If your garden has an external eating area, why not erect a loggia and then plant some climbing plants to provide a beautifully cool haven for the summer?


Garden offices bringing work home

You have been longing to work from home for years, and finally your boss has offered you the opportunity to try out remote working from home. You leap at the chance to avoid the daily commute, see more of your family and work more efficiently.

Then you realise that your home has no room to accommodate an office. You have already extended into the loft space for the kids’ bedrooms, the second bathroom is in the extension and the kitchen is in the basement – you have nowhere left to expand.

Oh yes you do! Garden offices are where the smart homeworkers are investing their money these days. Companies such as OECO provide garden office solutions that allow you to work from the comfort and convenience of home, albeit a short stroll across the lawn. Super-insulated using advanced, breathable materials, OECO garden offices are usable all year round, not just in the warmer months. Timber-clad, beautifully-designed contemporary garden office buildings blend seamlessly into the natural environment, bringing work much closer to home.


Laying a gravel path in your garden

There is any number of ways to pimp the garden. One, which has the added advantage of adding an extra security layer, is the gravel path. The security comes from the noise of footfall. A gravel path is also relatively easy to lay and fairly economical.

Mark out the line of the path with sand or a line and cut away any turf and topsoil to a depth of approximately 100-150mm (4-6 inches). Tamp the soil down firmly and fix any soft edges with 100-150mm deep timber battens, pegged at regular intervals. A curved path will need flexible edging, pegged into place to retain turf or flower beds.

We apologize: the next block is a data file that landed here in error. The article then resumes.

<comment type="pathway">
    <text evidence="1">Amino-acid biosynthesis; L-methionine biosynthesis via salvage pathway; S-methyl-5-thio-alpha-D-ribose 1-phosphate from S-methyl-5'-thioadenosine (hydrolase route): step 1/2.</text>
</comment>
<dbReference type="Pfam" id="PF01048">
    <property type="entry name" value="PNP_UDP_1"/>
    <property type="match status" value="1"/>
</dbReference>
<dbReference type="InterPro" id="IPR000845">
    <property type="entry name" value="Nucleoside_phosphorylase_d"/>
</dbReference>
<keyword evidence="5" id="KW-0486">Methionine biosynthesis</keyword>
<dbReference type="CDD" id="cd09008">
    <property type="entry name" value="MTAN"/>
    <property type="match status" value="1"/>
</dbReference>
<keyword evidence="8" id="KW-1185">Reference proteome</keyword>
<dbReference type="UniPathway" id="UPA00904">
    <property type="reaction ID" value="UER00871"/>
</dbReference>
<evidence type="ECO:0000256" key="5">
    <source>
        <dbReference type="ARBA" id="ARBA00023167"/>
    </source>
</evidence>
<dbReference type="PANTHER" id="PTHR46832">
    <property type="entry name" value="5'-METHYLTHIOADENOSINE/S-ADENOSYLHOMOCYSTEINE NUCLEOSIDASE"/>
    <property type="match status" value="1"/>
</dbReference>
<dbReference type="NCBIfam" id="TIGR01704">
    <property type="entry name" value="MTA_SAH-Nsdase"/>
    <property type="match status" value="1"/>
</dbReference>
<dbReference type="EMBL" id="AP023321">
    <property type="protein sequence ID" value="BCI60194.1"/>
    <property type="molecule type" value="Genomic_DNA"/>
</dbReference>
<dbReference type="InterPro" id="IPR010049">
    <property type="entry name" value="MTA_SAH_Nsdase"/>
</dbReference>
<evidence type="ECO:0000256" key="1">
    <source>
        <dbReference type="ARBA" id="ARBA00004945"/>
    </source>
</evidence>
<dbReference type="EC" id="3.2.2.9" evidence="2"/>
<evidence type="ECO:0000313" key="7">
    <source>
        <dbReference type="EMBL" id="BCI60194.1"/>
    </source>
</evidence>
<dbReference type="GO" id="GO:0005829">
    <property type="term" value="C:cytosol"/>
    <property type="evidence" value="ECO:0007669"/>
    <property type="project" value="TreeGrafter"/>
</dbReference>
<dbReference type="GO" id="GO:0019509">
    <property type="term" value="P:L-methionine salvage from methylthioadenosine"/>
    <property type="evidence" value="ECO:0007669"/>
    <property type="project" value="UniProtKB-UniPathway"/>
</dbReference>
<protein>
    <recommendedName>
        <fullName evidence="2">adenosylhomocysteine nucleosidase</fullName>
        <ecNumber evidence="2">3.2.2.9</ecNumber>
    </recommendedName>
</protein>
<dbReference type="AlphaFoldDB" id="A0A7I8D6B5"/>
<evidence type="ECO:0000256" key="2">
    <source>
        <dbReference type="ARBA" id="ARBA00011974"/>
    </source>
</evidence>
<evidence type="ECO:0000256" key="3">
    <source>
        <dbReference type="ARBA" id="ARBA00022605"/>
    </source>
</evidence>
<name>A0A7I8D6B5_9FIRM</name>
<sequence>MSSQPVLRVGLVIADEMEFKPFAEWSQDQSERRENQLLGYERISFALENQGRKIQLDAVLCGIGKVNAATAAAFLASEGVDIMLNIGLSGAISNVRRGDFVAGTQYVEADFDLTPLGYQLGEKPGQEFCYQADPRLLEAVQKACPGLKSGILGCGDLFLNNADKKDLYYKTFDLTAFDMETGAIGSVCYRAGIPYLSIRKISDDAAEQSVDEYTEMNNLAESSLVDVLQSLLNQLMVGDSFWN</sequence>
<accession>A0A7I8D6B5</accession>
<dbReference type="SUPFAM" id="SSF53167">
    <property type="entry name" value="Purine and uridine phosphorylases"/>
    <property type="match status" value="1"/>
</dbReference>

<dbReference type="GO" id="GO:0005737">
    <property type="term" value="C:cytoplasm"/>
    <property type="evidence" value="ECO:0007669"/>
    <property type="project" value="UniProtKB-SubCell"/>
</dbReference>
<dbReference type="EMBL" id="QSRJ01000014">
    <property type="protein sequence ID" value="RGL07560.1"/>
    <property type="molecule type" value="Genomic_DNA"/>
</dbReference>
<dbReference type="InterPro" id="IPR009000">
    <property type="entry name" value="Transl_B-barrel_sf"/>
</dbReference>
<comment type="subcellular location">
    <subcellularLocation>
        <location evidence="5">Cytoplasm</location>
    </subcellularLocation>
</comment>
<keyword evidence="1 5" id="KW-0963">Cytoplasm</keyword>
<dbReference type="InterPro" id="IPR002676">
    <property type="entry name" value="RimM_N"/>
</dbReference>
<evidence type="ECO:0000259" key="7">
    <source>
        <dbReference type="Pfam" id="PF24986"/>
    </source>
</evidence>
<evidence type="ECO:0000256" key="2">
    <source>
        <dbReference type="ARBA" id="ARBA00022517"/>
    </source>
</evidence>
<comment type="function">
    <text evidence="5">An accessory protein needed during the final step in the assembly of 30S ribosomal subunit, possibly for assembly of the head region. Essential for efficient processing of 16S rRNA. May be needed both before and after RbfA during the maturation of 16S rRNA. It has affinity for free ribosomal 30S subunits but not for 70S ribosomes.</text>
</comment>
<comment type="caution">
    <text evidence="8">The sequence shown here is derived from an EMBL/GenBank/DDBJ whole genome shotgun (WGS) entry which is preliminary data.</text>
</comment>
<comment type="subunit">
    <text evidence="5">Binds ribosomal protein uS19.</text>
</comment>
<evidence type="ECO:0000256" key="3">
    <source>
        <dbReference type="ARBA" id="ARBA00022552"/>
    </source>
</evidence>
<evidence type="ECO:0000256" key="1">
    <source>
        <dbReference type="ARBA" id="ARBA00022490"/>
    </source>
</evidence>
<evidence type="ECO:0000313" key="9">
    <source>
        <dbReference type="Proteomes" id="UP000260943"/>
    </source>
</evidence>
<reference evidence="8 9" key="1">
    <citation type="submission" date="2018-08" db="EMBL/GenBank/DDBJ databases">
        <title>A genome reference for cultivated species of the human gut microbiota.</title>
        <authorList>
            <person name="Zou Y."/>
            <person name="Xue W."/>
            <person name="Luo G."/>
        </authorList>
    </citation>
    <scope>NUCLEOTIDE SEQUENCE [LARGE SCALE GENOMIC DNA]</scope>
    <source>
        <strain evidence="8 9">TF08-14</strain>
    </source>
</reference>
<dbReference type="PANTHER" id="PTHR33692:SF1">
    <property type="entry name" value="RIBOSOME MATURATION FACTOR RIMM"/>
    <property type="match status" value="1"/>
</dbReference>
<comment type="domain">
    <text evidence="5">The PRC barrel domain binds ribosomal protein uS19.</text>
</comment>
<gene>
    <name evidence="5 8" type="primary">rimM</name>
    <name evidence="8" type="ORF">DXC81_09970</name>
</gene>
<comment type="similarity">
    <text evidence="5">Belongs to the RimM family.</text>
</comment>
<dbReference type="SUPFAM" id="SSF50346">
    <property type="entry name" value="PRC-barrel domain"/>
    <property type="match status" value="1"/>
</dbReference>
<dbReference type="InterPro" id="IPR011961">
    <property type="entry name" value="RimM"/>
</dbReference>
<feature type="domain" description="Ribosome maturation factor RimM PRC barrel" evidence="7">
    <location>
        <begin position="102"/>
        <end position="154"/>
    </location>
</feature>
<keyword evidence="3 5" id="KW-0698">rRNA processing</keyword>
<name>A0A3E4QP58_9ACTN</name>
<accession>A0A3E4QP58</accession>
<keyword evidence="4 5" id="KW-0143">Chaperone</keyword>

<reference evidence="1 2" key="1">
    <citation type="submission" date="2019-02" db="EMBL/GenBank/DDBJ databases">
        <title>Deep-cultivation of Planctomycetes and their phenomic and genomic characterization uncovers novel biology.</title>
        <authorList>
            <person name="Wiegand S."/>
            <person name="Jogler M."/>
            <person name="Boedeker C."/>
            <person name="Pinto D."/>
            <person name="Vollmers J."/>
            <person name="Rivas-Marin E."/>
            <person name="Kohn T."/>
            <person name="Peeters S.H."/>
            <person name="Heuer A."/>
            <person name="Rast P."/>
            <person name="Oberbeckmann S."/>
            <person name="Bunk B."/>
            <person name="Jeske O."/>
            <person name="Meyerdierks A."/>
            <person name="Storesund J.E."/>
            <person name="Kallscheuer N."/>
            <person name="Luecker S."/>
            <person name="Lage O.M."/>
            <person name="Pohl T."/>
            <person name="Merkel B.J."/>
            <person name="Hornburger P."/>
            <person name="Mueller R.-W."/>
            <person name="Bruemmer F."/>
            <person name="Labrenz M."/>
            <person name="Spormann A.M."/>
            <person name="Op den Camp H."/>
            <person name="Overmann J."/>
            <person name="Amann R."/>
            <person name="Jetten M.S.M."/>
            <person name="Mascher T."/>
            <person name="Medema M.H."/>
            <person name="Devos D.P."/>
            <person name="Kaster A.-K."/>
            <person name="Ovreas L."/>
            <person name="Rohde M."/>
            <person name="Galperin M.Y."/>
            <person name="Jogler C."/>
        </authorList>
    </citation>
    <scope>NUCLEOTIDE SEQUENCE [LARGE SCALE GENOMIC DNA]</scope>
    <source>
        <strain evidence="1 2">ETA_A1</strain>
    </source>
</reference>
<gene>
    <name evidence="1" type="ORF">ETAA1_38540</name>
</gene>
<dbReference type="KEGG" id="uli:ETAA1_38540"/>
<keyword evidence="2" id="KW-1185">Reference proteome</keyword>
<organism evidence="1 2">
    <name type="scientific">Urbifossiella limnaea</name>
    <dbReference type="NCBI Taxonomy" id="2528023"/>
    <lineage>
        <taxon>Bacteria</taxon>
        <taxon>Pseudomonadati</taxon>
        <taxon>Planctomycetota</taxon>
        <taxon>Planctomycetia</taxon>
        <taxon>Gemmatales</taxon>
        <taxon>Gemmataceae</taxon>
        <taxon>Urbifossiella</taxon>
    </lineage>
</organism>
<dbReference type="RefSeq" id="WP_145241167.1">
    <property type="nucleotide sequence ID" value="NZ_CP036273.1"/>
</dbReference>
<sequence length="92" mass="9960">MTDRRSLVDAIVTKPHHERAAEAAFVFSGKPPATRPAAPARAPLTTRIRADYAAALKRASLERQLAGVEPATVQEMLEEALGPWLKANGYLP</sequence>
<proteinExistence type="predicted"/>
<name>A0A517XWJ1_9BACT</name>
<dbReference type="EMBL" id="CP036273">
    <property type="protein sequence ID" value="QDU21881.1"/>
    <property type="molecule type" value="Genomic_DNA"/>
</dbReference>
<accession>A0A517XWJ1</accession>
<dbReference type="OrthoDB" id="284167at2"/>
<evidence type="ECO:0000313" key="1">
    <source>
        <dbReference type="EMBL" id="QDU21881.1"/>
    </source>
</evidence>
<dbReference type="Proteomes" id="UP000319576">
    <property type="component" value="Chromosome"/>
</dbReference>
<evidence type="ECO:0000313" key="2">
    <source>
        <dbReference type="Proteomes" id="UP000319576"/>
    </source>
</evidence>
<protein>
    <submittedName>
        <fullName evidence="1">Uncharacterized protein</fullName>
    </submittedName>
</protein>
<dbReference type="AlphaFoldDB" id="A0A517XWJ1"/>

Cast concrete is another possible edging, being more decorative and durable, though care must be taken when laying to keep levels even.

Now fill the bottom third with a hardcore base of loose stone or coarse gravel, topped with a layer of sand and a coarse gravel that needs tamping flat. At this juncture, apply weed killer from a watering can fitted with a rose to prevent washing the base away.

Finally, spread the gravel of choice – pea, beach pebble, green basalt or chippings of flint, granite, and stone – over the base before raking, rolling, and smoothing to produce an even, firm path with a level just below the top of the edging. Maintain the path with regular applications of weed killer, raking and rolling, and it will look good for years.


The convenience of garden office buildings

Garden office buildings are sprouting up all over the place, providing elegant workplace solutions to those who opt for homeworking but do not have the space. More and more people are choosing to work from home. The Live Work Network reported recently that one in twelve Brits work from home. That is nearly three million people, and all those people need a place to work.